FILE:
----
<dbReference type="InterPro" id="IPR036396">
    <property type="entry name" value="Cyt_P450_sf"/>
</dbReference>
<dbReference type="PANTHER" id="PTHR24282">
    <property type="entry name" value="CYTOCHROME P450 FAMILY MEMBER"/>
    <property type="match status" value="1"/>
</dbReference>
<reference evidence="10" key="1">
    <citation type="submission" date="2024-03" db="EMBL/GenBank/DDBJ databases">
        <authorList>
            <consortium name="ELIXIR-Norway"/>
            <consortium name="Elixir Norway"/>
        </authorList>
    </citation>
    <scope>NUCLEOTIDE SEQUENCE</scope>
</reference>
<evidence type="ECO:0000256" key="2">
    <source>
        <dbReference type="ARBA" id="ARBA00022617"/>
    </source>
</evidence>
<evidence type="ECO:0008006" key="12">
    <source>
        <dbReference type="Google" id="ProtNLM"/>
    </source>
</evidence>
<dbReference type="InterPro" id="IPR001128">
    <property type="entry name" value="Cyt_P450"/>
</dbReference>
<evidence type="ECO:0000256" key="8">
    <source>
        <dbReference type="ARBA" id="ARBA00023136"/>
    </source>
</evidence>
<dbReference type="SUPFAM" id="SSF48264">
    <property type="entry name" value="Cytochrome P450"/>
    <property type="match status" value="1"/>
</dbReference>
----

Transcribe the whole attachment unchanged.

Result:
<dbReference type="InterPro" id="IPR036396">
    <property type="entry name" value="Cyt_P450_sf"/>
</dbReference>
<dbReference type="PANTHER" id="PTHR24282">
    <property type="entry name" value="CYTOCHROME P450 FAMILY MEMBER"/>
    <property type="match status" value="1"/>
</dbReference>
<reference evidence="10" key="1">
    <citation type="submission" date="2024-03" db="EMBL/GenBank/DDBJ databases">
        <authorList>
            <consortium name="ELIXIR-Norway"/>
            <consortium name="Elixir Norway"/>
        </authorList>
    </citation>
    <scope>NUCLEOTIDE SEQUENCE</scope>
</reference>
<evidence type="ECO:0000256" key="2">
    <source>
        <dbReference type="ARBA" id="ARBA00022617"/>
    </source>
</evidence>
<evidence type="ECO:0008006" key="12">
    <source>
        <dbReference type="Google" id="ProtNLM"/>
    </source>
</evidence>
<dbReference type="InterPro" id="IPR001128">
    <property type="entry name" value="Cyt_P450"/>
</dbReference>
<evidence type="ECO:0000256" key="8">
    <source>
        <dbReference type="ARBA" id="ARBA00023136"/>
    </source>
</evidence>
<dbReference type="SUPFAM" id="SSF48264">
    <property type="entry name" value="Cytochrome P450"/>
    <property type="match status" value="1"/>
</dbReference>